I just want to start off saying that I wanted to like Wolfsangel. I really did. The origin of the werewolves, Vikings, Norse Gods, witches and true love – what’s not to love about all of that? Or so I thought before I read Wolfsangel.
The Viking king Authun leads his men on a raid against an Anglo-Saxon village. Men and women are killed indiscriminately, but Authun demands that no child be touched. He is acting on prophecy—a prophecy that tells him that the Saxons have stolen a child from the gods. If Authun, in turn, takes the child and raises him as an heir, the child will lead his people to glory.
But Authun discovers not one child, but twin baby boys. After ensuring that his faithful warriors, witnesses to what has happened, die during the raid, Authun takes the children and their mother home, back to the witches who live on the troll wall. And he places his destiny in their hands.
So begins a stunning multivolume fantasy epic that will take a werewolf from his beginnings as the heir to a brutal Viking king down through the ages. It is a journey that will see him hunt for his lost love through centuries and lives, and see the endless battle between the wolf, Odin, and Loki, the eternal trickster, spill over into countless bloody conflicts from our history and our lives.
This is the myth of the werewolf as it has never been told before and marks the beginning of an extraordinary new fantasy series.
The plot started out at a snail’s pace, progressed to a slug’s speed and pretty much maxed out at a sloth’s quickness. To be fair though, there were a ton of fight scenes throughout Wolfsangel that slightly livened up the pace a bit. But that never stopped me from falling asleep while reading this book.
Typically, the heroine is the character seen as too stupid to live. While Adisla, the heroine, did fit that saying, she was not alone. Vali, one of the twin boys from the prophecy, was also really too stupid to live. Vali started making bad decisions the moment he saw Adisla and continued to make for the rest of Wolfsangel, because theirs was a love that made them stupid to the world. Instead of learning how to be a king (because as the sole heir to Authun, he was going to be king) he spent all of his time with Adisla. So when he grew up, he had no idea how to be a king and protect Adisla from his enemies. And Adisla was perfectly content to take up all of his time, keeping him from learning how to fight and the laws of his lands. Neither looked to the future (except when Adisla said she absolutely refused to be Vali’s concubine – the only thing about her that I could respect).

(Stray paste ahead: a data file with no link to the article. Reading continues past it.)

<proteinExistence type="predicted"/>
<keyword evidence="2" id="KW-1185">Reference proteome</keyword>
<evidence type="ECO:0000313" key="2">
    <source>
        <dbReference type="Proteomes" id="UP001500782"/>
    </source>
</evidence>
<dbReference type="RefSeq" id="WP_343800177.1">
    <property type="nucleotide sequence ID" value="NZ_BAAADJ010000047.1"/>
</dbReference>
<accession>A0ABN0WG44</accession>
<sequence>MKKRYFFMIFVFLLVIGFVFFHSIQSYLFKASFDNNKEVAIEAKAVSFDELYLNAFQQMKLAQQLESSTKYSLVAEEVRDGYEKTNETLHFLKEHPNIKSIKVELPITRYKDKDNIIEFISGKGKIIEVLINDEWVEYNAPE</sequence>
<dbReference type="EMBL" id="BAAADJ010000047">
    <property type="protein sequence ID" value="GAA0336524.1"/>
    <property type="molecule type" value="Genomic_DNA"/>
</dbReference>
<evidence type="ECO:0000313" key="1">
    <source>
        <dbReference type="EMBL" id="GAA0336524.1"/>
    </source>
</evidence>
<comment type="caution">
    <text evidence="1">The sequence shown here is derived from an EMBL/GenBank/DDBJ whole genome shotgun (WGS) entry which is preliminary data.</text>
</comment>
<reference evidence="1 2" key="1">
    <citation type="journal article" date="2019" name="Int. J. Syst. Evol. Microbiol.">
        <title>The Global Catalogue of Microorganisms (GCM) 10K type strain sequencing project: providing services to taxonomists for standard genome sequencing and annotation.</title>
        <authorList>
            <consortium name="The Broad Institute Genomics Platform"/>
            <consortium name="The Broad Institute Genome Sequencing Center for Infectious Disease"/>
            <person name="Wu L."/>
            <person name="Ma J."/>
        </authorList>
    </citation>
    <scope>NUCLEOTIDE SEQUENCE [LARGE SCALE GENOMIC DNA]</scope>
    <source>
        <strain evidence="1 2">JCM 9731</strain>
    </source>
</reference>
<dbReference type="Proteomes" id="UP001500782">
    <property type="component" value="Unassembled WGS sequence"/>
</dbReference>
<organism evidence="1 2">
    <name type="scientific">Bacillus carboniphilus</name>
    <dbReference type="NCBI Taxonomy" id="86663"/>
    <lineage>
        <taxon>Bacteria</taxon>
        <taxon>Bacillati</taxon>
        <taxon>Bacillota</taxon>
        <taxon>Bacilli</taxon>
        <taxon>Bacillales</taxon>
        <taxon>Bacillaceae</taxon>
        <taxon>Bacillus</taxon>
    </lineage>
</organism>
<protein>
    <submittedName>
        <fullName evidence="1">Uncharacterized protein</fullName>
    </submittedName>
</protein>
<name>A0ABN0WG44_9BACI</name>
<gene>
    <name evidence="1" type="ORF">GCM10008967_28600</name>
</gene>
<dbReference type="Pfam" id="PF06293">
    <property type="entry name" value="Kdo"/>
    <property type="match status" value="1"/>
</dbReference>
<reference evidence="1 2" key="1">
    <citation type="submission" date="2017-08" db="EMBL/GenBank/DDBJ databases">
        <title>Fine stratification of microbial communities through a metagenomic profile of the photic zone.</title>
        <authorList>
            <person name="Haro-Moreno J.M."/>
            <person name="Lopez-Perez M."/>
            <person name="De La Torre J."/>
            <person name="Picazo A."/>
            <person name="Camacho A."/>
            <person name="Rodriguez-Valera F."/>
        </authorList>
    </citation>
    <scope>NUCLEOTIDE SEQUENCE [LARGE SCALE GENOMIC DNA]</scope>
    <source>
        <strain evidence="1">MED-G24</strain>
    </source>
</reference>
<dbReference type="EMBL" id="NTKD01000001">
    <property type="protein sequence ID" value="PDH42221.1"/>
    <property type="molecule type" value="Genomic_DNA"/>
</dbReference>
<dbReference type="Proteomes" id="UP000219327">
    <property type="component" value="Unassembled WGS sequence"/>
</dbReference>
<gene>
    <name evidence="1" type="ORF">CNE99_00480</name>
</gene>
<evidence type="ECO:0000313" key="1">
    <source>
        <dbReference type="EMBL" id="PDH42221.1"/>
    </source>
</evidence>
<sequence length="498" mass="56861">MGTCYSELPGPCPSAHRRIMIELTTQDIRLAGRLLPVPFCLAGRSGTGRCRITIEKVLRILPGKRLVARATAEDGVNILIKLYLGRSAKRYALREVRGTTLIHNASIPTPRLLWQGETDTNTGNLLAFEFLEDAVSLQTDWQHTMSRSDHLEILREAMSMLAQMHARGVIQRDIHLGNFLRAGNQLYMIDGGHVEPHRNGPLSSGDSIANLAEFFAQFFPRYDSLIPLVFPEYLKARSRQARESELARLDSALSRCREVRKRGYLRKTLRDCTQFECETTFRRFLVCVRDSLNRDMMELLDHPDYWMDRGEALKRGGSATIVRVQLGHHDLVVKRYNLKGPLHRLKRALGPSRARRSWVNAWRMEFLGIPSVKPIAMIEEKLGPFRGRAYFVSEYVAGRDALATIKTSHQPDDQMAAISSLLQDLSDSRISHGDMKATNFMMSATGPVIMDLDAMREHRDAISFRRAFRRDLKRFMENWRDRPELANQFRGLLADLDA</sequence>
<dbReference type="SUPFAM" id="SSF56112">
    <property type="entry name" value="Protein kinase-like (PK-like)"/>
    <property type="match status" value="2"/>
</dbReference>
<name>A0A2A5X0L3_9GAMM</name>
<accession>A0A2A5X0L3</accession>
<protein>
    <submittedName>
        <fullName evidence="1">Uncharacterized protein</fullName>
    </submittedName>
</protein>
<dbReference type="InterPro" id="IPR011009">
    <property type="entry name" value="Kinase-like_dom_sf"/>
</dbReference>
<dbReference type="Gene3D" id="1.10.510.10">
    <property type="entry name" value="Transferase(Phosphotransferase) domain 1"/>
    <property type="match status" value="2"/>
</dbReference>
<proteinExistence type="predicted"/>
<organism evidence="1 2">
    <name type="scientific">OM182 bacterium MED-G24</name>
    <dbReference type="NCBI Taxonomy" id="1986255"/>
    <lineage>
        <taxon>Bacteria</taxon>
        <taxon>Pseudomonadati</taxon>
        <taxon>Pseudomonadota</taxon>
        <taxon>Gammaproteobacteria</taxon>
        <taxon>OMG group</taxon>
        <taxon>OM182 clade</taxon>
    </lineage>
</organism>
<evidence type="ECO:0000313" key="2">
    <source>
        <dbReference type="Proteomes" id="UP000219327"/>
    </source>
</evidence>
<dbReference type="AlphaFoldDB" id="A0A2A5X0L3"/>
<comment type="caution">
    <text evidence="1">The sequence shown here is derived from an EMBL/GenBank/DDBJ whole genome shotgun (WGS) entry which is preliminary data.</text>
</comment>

Feileg, the other boy who was lost to Authun, is only slightly less annoying than his twin simply because he was raised by wolves and therefore he thinks like a wolf, seeing to his needs first. That is, until he met Adisla. Then he too fell in love with her and became stupid. And Adisla’s lack of a brain showed again when she couldn’t figure out that Feileg was Vali’s identical twin brother. (To be fair, no one knew Vali had a brother, but still. Identical twins. Shouldn’t be too hard to realize they are related.)
Every once in a while, a novel that leaves a bad taste in my mouth redeems itself with its ending. And while there was an unexpected twist at the end of Wolfsangel, it wasn’t enough for redemption. By the time I reached the ending, I was ready for Wolfsangel to be over.